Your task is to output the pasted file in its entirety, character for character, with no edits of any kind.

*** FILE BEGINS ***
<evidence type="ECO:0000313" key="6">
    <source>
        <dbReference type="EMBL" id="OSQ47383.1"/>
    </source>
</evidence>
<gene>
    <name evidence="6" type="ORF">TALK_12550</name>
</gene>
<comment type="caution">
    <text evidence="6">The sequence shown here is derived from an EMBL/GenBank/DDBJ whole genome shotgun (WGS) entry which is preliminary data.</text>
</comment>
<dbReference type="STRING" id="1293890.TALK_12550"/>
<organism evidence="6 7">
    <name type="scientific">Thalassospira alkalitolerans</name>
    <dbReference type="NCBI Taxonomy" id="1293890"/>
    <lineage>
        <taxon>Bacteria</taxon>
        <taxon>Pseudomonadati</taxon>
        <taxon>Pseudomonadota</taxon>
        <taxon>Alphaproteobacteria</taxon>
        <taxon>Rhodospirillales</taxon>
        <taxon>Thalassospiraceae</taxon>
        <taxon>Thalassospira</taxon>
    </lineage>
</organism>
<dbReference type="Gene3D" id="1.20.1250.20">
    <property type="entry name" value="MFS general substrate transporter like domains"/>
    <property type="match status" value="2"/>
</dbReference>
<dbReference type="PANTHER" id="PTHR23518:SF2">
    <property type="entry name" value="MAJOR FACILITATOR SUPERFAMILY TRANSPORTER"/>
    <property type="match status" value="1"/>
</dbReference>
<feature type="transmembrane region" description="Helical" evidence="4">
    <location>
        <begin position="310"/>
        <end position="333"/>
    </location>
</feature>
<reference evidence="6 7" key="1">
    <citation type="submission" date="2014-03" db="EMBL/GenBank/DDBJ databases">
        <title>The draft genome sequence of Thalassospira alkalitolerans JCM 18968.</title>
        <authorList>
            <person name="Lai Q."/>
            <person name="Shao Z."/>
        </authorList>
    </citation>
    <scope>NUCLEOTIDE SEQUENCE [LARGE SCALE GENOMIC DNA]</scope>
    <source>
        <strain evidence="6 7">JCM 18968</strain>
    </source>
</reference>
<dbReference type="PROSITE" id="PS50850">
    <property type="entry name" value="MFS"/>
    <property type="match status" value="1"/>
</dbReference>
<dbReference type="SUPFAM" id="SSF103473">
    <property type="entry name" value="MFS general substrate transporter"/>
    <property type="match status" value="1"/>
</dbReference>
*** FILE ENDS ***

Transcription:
<evidence type="ECO:0000313" key="6">
    <source>
        <dbReference type="EMBL" id="OSQ47383.1"/>
    </source>
</evidence>
<gene>
    <name evidence="6" type="ORF">TALK_12550</name>
</gene>
<comment type="caution">
    <text evidence="6">The sequence shown here is derived from an EMBL/GenBank/DDBJ whole genome shotgun (WGS) entry which is preliminary data.</text>
</comment>
<dbReference type="STRING" id="1293890.TALK_12550"/>
<organism evidence="6 7">
    <name type="scientific">Thalassospira alkalitolerans</name>
    <dbReference type="NCBI Taxonomy" id="1293890"/>
    <lineage>
        <taxon>Bacteria</taxon>
        <taxon>Pseudomonadati</taxon>
        <taxon>Pseudomonadota</taxon>
        <taxon>Alphaproteobacteria</taxon>
        <taxon>Rhodospirillales</taxon>
        <taxon>Thalassospiraceae</taxon>
        <taxon>Thalassospira</taxon>
    </lineage>
</organism>
<dbReference type="Gene3D" id="1.20.1250.20">
    <property type="entry name" value="MFS general substrate transporter like domains"/>
    <property type="match status" value="2"/>
</dbReference>
<dbReference type="PANTHER" id="PTHR23518:SF2">
    <property type="entry name" value="MAJOR FACILITATOR SUPERFAMILY TRANSPORTER"/>
    <property type="match status" value="1"/>
</dbReference>
<feature type="transmembrane region" description="Helical" evidence="4">
    <location>
        <begin position="310"/>
        <end position="333"/>
    </location>
</feature>
<reference evidence="6 7" key="1">
    <citation type="submission" date="2014-03" db="EMBL/GenBank/DDBJ databases">
        <title>The draft genome sequence of Thalassospira alkalitolerans JCM 18968.</title>
        <authorList>
            <person name="Lai Q."/>
            <person name="Shao Z."/>
        </authorList>
    </citation>
    <scope>NUCLEOTIDE SEQUENCE [LARGE SCALE GENOMIC DNA]</scope>
    <source>
        <strain evidence="6 7">JCM 18968</strain>
    </source>
</reference>
<dbReference type="PROSITE" id="PS50850">
    <property type="entry name" value="MFS"/>
    <property type="match status" value="1"/>
</dbReference>
<dbReference type="SUPFAM" id="SSF103473">
    <property type="entry name" value="MFS general substrate transporter"/>
    <property type="match status" value="1"/>
</dbReference>